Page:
Assembling a few found shards from the recent history of endlessly broken Afghanistan, “What We Left Unfinished” is cultural archaeology of special interest to cineastes. Miriam Ghani’s film spotlights five features that were abandoned during that nation’s Communist era (1978-1991), their fate decreed by regime changes or the vagaries of censorship. Excerpts from surviving footage plus latter-day interviews with the filmmakers highlight the fragility of artistic creation under even less turbulent circumstances, and provide insight into a hitherto largely inaccessible period in which strict political messaging nonetheless permitted a great deal of intriguing celluloid expression.
Six years in the making, the U.S.-based Ghani’s first feature (she’s done a number of prior shorts and installations on post-war Afghani issues) is basically a collaboration with the state film institute Afghan Films, which has safeguarded a large if haphazard body of homegrown movies though seemingly never-ending national upheaval. She discovered that among its treasures were several near-complete, unreleased narrative features from throughout the Communist years: “The April Revolution” (1978), “Downfall” (1987), “The Black Diamond” (1989), “Wrong Way” (1990) and “Agent” (1990).
The many clips scattered throughout “What We Left Unfinished” are often without sound (having never gotten to the postproduction stage), but otherwise are in excellent condition, running a gamut from rather basic-looking dramas to fairly glossy, widescreen action-adventures. Nearly all appear to encase their moral or political lessons in high melodrama, often as thrillers — the stories ranging from “village lovers separated by ethic feud” to literally explosive tangles between spies and international drug runners. If the acting often appears rather crude, one must keep in mind that such work was considered inherently sinful by many in the country’s Muslim majority, so the talent pool wasn’t deep.
Some of these films never saw the light of day because their particular political slant had already expired (“April” offered a version of the 1978 coup that was no longer officially sanctioned by the end of its shooting schedule), or because the entire regime had changed during production. But the filmmakers interviewed here agree that despite ever-shifting propaganda stipulations, they were given a fair amount of freedom otherwise, and funding flowed from Soviet minders accustomed to using cinema as a political tool. More problematic was the fact that appointed Soviet “advisers” often exercised their censorship powers in sweeping and arbitrary ways.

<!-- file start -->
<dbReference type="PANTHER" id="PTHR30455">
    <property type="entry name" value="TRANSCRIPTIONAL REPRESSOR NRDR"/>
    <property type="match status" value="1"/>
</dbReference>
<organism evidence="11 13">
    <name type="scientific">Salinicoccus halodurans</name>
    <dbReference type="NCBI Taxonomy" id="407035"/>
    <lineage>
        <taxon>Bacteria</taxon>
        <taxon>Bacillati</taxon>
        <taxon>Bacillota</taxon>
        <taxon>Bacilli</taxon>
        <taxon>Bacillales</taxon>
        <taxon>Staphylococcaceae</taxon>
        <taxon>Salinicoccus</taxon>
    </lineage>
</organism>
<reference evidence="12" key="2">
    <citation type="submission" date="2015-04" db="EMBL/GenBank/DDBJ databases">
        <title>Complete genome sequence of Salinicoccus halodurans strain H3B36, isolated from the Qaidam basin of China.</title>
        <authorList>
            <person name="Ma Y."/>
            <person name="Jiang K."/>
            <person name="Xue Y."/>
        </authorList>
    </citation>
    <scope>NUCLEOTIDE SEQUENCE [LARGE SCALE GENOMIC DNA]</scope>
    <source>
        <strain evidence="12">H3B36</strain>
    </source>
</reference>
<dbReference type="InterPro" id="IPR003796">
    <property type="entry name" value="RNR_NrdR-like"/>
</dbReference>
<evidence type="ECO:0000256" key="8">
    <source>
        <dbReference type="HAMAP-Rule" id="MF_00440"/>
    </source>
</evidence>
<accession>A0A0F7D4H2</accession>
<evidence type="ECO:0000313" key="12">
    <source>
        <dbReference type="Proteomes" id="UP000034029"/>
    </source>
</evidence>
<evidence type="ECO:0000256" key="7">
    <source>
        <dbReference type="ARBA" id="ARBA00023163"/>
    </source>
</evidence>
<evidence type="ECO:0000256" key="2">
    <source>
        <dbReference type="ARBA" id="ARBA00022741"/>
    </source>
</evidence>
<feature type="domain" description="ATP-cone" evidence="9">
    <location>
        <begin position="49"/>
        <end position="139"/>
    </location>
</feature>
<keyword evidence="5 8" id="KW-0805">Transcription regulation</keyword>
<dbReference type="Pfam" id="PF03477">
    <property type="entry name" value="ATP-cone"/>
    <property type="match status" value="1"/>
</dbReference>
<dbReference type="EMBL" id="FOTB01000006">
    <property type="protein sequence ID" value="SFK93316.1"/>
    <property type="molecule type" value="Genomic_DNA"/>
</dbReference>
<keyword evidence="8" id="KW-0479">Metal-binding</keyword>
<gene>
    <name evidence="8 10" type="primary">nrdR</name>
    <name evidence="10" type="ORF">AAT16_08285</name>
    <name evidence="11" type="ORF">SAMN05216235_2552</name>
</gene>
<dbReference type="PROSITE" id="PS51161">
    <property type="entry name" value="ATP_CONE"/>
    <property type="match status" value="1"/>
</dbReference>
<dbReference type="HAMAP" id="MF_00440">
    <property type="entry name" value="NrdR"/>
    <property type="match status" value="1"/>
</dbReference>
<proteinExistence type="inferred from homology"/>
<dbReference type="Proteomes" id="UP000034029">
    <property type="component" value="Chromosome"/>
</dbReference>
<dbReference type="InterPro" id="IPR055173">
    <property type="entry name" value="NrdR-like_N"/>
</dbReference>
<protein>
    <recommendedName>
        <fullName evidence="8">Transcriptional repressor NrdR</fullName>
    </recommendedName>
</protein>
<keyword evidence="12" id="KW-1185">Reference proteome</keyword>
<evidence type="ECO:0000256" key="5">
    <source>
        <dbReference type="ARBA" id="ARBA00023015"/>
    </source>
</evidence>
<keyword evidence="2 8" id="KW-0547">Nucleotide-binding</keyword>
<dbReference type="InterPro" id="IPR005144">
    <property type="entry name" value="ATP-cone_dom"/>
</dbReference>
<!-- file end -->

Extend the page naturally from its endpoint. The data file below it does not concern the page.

When the embattled Communist regime finally fell, many of these filmmakers fled the country. Most assumed the unfinished features were lost forever — likely destroyed amid subsequent civil wars, invasions, or Taliban campaigns against offending material. Their joy at seeing their work decades later is infectious. They also share some hilarious and hair-raising stories that recall those of the cinema’s earliest days — for instance, dangerous stunts undertaken by insufficiently trained personnel and use of real bullets in shootout sequences because blanks were hard to come by.
Ghani adds another texture to the mix of archival footage and talking heads by including elegant tracking shots through the decrepit (but still gorgeous) interior of what was once the headquarters of the nation’s film industry. Ian Olds’ editing merits special credit in a package that feels amiably unhurried despite its short running time. This fascinating footnote to screen history is further polished by Qasim Naqvi’s attractive electronic score.